Yes, that’s what I mean. I think the rotation of the moon should be considered separately, but it’s not. The rotation of the moon induces a bulge on all sides–the moon then is slightly oblate. Without that bulge, the reasoning–that the centrifugal force increases with distance from the Earth–fails, as the centrifugal force is the same at all points of the moon then.
That’s why I don’t really like the centrifugal force arguments for tides. What if there were no centrifugal force? What if the moon were free-falling to the Earth? The Earth’s gravity would induce a tide then too–of a magnitude the same as it does now.
Well, the Earth is free-falling towards the Earth. And, as I point out, the centrifugal force is the same across the moon, so it doesn’t contribute at all to the differential. Plus, we don’t have to use the c word, as the BA doesn’t in his explanation.
As to jezzaOZ’s question about the symmetry of the principal semidiurnal tidal components M2 and S2, the intuition is correct. There is a lack of symmetry, but it gets complicated by the fact that the Earth/moon/Sun system is tilted–so that there are not only components like O1 (the lunar diurnal component), K1 (the lunisolar diurnal component), and P1 (the solar diurnal component) which together express the effect of the moon’s and Sun’s declination, but there are also M1 and S1. M1 and S1 are just a lot smaller, as you might expect, since the gravity fall-off at those distances can be approximated linearly (that is, the increase on one side of the Earth is approx. the same as the decrease on the other side).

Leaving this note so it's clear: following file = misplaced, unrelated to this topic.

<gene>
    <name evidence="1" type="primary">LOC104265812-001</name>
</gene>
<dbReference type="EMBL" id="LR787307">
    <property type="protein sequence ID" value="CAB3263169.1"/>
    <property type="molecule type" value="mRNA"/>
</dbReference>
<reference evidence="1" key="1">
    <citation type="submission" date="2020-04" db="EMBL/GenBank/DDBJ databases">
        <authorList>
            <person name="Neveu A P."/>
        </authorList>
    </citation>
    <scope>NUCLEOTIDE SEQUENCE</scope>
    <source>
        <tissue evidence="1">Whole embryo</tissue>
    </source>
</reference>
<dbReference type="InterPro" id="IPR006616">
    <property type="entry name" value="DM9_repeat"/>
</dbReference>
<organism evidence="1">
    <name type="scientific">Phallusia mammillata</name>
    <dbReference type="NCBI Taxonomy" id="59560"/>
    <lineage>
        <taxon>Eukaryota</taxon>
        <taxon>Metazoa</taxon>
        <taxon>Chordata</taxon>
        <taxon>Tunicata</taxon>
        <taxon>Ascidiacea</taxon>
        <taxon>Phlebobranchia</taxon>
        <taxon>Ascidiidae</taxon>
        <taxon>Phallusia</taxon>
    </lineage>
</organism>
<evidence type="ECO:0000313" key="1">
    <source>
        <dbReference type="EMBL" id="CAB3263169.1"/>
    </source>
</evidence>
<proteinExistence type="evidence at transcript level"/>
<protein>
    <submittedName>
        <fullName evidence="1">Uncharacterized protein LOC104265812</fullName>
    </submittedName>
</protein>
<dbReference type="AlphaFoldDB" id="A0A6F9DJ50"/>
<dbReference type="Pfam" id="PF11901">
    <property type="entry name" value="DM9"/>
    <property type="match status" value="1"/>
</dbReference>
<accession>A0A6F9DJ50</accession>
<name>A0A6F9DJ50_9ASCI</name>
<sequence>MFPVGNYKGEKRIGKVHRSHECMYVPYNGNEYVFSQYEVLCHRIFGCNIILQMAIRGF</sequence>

Why are M2 and S2 symmetrical? Well, that’s the definition. They’re sorta like the coefficients in the second degree component of a power spectrum–it’s the second degree component function that is symmetrical, not the tide itself.
Of course, that’s not the complete story.